A regional conference in Riga, Latvia is encouraging the travel industry to be more pro-active with the media in terms of communications, relationships and giving out transparent information.This was the consensus at the European regional conference on tourism communications organized by the World Tourism Organisation (WTO), with delegates highlighting the significance of the media in swaying people’s travel decisions.
Tourism ministers and commercial travel bodies also called on the media to report more accurately and in sufficient depth and context, so that people can make more informed decisions when they travel.
“I am greatly encouraged to see that the global media are beginning to understand this responsibility and take it more seriously in their reporting,” said Francesco Frangiallli, secretary-general of the WTO.
“For example we can see a much more widespread use of maps in disaster coverage. This has the effect of limiting the scope of the problem.”
Frangialli also highlighted that the media is changing and that there is more positive news coverage coming out of Africa, the Middle East and India—areas that had previously little air time aside from disasters.
Journalists at the conference focused on the need for the travel industry to provide short, transparent, fact-based, tailored information to the media.
They also reiterated that tourism representatives can achieve better coverage by making deeper personal contacts with journalists, and that journalists appreciate help in identifying interesting stories and people to portray, as well as events in sport, fashion and music.
“Communications by the tourism sector with the media and consumers will be based more on emotions, experiences, stories and dreams,” said Iris Brouwer, marketing director at THR Consulting.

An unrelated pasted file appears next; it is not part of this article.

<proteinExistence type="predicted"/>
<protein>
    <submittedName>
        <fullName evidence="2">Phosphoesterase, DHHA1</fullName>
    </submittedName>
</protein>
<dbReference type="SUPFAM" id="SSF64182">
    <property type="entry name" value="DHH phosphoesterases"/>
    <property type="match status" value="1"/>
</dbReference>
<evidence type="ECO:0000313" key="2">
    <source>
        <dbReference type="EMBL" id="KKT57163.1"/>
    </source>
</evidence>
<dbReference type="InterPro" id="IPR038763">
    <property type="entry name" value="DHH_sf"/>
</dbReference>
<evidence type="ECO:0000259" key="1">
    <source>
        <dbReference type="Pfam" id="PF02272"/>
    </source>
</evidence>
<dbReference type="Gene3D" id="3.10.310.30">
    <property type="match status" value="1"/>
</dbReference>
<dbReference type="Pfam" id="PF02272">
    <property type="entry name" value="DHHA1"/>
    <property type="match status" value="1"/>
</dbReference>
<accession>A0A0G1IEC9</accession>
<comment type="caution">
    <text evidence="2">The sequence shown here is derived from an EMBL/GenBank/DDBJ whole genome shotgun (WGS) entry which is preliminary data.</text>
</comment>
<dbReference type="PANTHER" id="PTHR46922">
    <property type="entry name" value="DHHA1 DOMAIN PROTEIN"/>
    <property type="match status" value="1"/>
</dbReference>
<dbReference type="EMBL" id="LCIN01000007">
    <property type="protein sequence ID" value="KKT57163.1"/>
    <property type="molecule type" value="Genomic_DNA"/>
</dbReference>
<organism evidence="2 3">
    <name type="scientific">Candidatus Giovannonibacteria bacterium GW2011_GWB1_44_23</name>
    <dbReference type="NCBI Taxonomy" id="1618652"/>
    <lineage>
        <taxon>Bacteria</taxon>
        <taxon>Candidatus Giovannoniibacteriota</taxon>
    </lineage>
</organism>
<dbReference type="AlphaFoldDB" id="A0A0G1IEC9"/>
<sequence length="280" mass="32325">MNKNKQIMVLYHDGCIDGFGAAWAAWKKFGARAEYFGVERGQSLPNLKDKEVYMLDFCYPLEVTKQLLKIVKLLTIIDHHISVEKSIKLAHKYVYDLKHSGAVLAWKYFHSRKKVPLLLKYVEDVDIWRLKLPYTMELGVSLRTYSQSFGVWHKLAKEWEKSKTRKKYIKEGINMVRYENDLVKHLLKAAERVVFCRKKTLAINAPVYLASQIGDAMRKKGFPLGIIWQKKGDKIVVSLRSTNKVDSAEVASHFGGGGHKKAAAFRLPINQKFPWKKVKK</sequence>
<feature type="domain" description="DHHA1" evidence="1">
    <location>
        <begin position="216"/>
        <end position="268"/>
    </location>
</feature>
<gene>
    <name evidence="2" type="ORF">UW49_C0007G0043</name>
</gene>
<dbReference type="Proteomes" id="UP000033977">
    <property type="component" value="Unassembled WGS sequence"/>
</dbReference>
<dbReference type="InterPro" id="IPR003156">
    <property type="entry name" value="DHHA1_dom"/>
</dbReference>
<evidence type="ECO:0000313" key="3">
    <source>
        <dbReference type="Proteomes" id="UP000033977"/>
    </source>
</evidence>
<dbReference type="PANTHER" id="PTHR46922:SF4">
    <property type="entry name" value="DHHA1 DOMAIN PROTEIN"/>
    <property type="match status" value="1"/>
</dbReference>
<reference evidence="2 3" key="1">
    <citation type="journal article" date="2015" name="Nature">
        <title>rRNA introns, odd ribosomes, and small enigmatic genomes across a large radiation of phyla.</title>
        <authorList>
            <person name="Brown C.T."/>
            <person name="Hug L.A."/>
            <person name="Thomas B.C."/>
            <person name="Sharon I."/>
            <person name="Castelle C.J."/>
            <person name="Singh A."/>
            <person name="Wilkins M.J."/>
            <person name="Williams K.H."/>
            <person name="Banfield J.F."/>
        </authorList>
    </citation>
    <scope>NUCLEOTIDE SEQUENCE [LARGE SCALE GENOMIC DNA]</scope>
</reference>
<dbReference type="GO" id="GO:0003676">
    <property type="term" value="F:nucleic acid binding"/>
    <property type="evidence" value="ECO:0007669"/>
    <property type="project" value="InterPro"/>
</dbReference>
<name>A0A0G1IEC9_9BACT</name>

The conference also looked at the need for more personalisation in communicating tourism and travel concepts to the media, knowing that people are not necessarily swayed by mass advertising and brand imagery.
“Destinations should also try to have web-information in many languages, not forgetting Spanish and Chinese, it is essential,” said Graham Cooke, president of the World Travel Awards..
As bird flu rages across Europe, the conference also looked at the need for crisis management and the need to communicate to the media quickly, honestly and precisely, as well as in a coordinated way when a crisis unfolds.
Speakers expressed the need to prepare for crisis and set up partnerships, tourism crisis plans and teams that make a clear division of responsibilities before disaster hits.
“Do not neglect information to the media and tourism professionals when a potential crisis emerges,” said Alexander Rayner, CEO of Destination Consultants.
With the rise of the advertorial in the tourism business, Richard Baerug, marketing director at the Riga Convention Bureau made a defence for good journalism and highlighted how advertorials are blurring the line for the travel business.
“We should encourage tourism companies and destinations to use media companies that make a clear distinction between advertising and journalism,” explained Baerug.